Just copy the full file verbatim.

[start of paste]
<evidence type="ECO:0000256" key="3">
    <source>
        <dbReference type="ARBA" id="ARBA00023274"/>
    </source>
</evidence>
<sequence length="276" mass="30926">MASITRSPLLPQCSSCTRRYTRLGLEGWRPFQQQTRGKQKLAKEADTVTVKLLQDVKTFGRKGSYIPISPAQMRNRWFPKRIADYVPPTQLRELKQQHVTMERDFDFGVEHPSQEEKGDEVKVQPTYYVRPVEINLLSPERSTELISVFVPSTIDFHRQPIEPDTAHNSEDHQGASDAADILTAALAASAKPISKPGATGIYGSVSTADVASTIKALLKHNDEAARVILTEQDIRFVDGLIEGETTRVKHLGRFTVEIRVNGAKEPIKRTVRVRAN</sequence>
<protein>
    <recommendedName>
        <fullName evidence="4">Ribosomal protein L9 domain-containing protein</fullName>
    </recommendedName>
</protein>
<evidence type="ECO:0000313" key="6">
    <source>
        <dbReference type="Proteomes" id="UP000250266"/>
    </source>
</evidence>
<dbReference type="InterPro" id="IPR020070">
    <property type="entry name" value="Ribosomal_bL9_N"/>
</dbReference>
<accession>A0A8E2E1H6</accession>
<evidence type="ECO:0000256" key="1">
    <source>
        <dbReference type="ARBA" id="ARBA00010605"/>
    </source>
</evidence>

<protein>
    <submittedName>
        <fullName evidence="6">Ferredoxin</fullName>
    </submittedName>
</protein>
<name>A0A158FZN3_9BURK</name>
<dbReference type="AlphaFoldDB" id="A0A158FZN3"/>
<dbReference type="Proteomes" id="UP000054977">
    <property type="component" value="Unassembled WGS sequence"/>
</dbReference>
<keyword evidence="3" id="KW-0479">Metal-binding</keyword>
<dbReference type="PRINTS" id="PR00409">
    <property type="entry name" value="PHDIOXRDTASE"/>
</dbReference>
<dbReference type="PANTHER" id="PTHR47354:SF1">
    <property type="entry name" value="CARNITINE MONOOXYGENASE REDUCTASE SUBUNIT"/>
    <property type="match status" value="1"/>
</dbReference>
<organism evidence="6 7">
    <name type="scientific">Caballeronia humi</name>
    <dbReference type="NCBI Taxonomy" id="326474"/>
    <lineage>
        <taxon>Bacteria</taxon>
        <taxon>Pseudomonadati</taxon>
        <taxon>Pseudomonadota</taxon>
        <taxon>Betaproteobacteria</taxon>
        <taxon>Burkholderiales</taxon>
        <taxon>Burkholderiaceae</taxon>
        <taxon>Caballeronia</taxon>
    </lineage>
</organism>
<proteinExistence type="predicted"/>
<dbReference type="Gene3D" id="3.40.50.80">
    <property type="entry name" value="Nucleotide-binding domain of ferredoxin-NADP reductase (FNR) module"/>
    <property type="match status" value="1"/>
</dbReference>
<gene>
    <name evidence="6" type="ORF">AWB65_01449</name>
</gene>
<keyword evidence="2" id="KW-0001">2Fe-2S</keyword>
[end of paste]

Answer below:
<evidence type="ECO:0000256" key="3">
    <source>
        <dbReference type="ARBA" id="ARBA00023274"/>
    </source>
</evidence>
<sequence length="276" mass="30926">MASITRSPLLPQCSSCTRRYTRLGLEGWRPFQQQTRGKQKLAKEADTVTVKLLQDVKTFGRKGSYIPISPAQMRNRWFPKRIADYVPPTQLRELKQQHVTMERDFDFGVEHPSQEEKGDEVKVQPTYYVRPVEINLLSPERSTELISVFVPSTIDFHRQPIEPDTAHNSEDHQGASDAADILTAALAASAKPISKPGATGIYGSVSTADVASTIKALLKHNDEAARVILTEQDIRFVDGLIEGETTRVKHLGRFTVEIRVNGAKEPIKRTVRVRAN</sequence>
<protein>
    <recommendedName>
        <fullName evidence="4">Ribosomal protein L9 domain-containing protein</fullName>
    </recommendedName>
</protein>
<evidence type="ECO:0000313" key="6">
    <source>
        <dbReference type="Proteomes" id="UP000250266"/>
    </source>
</evidence>
<dbReference type="InterPro" id="IPR020070">
    <property type="entry name" value="Ribosomal_bL9_N"/>
</dbReference>
<accession>A0A8E2E1H6</accession>
<evidence type="ECO:0000256" key="1">
    <source>
        <dbReference type="ARBA" id="ARBA00010605"/>
    </source>
</evidence>

<protein>
    <submittedName>
        <fullName evidence="6">Ferredoxin</fullName>
    </submittedName>
</protein>
<name>A0A158FZN3_9BURK</name>
<dbReference type="AlphaFoldDB" id="A0A158FZN3"/>
<dbReference type="Proteomes" id="UP000054977">
    <property type="component" value="Unassembled WGS sequence"/>
</dbReference>
<keyword evidence="3" id="KW-0479">Metal-binding</keyword>
<dbReference type="PRINTS" id="PR00409">
    <property type="entry name" value="PHDIOXRDTASE"/>
</dbReference>
<dbReference type="PANTHER" id="PTHR47354:SF1">
    <property type="entry name" value="CARNITINE MONOOXYGENASE REDUCTASE SUBUNIT"/>
    <property type="match status" value="1"/>
</dbReference>
<organism evidence="6 7">
    <name type="scientific">Caballeronia humi</name>
    <dbReference type="NCBI Taxonomy" id="326474"/>
    <lineage>
        <taxon>Bacteria</taxon>
        <taxon>Pseudomonadati</taxon>
        <taxon>Pseudomonadota</taxon>
        <taxon>Betaproteobacteria</taxon>
        <taxon>Burkholderiales</taxon>
        <taxon>Burkholderiaceae</taxon>
        <taxon>Caballeronia</taxon>
    </lineage>
</organism>
<proteinExistence type="predicted"/>
<dbReference type="Gene3D" id="3.40.50.80">
    <property type="entry name" value="Nucleotide-binding domain of ferredoxin-NADP reductase (FNR) module"/>
    <property type="match status" value="1"/>
</dbReference>
<gene>
    <name evidence="6" type="ORF">AWB65_01449</name>
</gene>
<keyword evidence="2" id="KW-0001">2Fe-2S</keyword>